Music fans have been flocking to places like Facebook and Instagram to watch their favorite artists or discover new music. During this health scare crisis and quarantine, live online streaming has become a way to keep the music alive. Musicians are promoting their latest music, merchandise and accepting donations via Paypal and similar methods. These online performances have also provided a welcome opportunity for friends and fans of certain artists to keep in contact.
For example, The Southland Music Line’s 2019 “Music Artist of the Year”, Sugarcane Jane, began doing a live streamed show from their Admiral Bean Studio called the “Hybernation Tour” when the shut down began and continues to do so each night and talented 19 year old, Chaislyn Jane, has put her imagination into what could be called a mini-production with stylistic graphic designs provided by her mother, Lorri. Plus, she has teamed up “split screen” with several other young artists from Nashville or friends she met while on American Idol. As part of her regular schedule, she has two weekly 19 minute shows called “19 Minutes with a 19 year old During the CoVid19 Pandemic”.
I have enjoyed several other online shows live or streamed for later viewing, including Blue Mother Tupelo, Caleb Caudle, Cary Hudson, Della Memoria, Dylan LeBlanc, Emily Stuckey, Eric Erdman, Gabe Willis, Grayson Capps, Hannah McFarland, Johnny Vidacovich, Laurie Anne Armour, Malcolm Holcombe, Oh Jeremiah, Phil & Foster, Red Padilla, Rick Carter & Stan Foster, Ross Newell, Travis Meadows, Will Kimbrough, and several more.
Despite the ongoing crisis, music has found a way to survive while people are being quarantined and venues are closed. The downside has been a sometimes overcrowded online market, especially when the corporate part of “the industry” decided to join in with well promoted shows and benefits. As good as many of these shows have become (and they do have a place in the music scene), live music in front of an actual audience is truly missed.
A promo for Caleb Caudle’s online show that streamed on April 16. He released his latest album “Better Hurry Up” to great reviews this spring.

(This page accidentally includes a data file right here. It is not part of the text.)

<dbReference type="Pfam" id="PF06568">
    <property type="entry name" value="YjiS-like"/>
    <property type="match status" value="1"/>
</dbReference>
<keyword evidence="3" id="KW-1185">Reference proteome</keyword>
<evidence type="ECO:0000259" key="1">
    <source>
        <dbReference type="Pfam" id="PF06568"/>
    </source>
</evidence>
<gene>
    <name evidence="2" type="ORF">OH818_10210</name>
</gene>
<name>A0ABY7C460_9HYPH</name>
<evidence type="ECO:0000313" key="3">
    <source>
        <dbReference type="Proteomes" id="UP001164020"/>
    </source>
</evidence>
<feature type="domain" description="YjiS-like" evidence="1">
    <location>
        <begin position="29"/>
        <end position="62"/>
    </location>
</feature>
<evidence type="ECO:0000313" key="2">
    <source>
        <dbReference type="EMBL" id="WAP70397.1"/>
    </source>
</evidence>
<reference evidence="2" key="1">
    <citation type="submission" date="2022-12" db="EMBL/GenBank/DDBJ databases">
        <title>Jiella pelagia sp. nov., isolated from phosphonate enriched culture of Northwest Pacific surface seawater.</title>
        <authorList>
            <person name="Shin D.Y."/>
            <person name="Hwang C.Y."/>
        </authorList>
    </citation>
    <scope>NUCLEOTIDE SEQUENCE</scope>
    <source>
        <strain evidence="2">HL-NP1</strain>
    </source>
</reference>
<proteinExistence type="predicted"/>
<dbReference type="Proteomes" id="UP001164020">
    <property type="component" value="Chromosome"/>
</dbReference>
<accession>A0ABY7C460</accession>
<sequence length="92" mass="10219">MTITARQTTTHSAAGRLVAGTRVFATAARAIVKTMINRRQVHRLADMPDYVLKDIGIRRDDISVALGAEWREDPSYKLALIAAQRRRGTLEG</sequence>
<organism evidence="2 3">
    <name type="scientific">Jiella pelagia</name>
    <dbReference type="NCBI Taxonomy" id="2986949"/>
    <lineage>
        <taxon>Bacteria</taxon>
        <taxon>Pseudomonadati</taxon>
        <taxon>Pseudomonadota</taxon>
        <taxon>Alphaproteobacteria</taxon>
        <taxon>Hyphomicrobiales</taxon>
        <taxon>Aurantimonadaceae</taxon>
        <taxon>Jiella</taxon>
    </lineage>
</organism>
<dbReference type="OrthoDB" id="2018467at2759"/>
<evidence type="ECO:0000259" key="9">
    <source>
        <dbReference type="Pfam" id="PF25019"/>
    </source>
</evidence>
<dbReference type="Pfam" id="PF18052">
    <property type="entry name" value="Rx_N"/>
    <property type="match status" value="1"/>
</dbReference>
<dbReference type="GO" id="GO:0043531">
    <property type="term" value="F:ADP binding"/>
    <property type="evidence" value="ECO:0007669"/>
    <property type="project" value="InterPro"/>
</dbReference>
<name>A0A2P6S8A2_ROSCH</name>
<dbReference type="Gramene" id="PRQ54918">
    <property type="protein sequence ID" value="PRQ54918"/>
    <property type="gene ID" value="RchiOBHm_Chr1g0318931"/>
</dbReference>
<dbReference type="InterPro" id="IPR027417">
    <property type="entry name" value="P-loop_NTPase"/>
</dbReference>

So what’s next?
Hopefully, as venues open back up, the live music will resume likely to initially smaller crowds still practicing “social distancing”. So much is still up in the air, but I can see smaller sized shows coming back soon for much of the country.
As for the huge events and concert tours by major music artists, things don’t look as promising for the remainder of 2020. Many of the festivals postponed from the spring to fall are already being officially canceled for the year. A growing number of things are being dropped right and left until 2021 or until a vaccine for the corona virus has been presented to the public. In speaking with a major music artist who was scheduled to start a tour after the first of 2021 he said it will probably be no sooner than the summer of 2021. I have long worked in the business of media and press relations for a variety of events and tours, but have never seen such things happen before.
I am sure over time things will return to some form of normality, but until then we will just have to be patient. Music will find a way to survive. We will adapt to its changes and enjoy what comes our way. What we need to do now is use our “smarts” and do as directed when it comes to our and other’s safety.
One thing is for certain – 2020 will be one for the history books.
For Kevin –
This article is dedicated to my good friend from New Jersey who we loss to this horrible virus.
Page Designed & Edited by Johnny Cole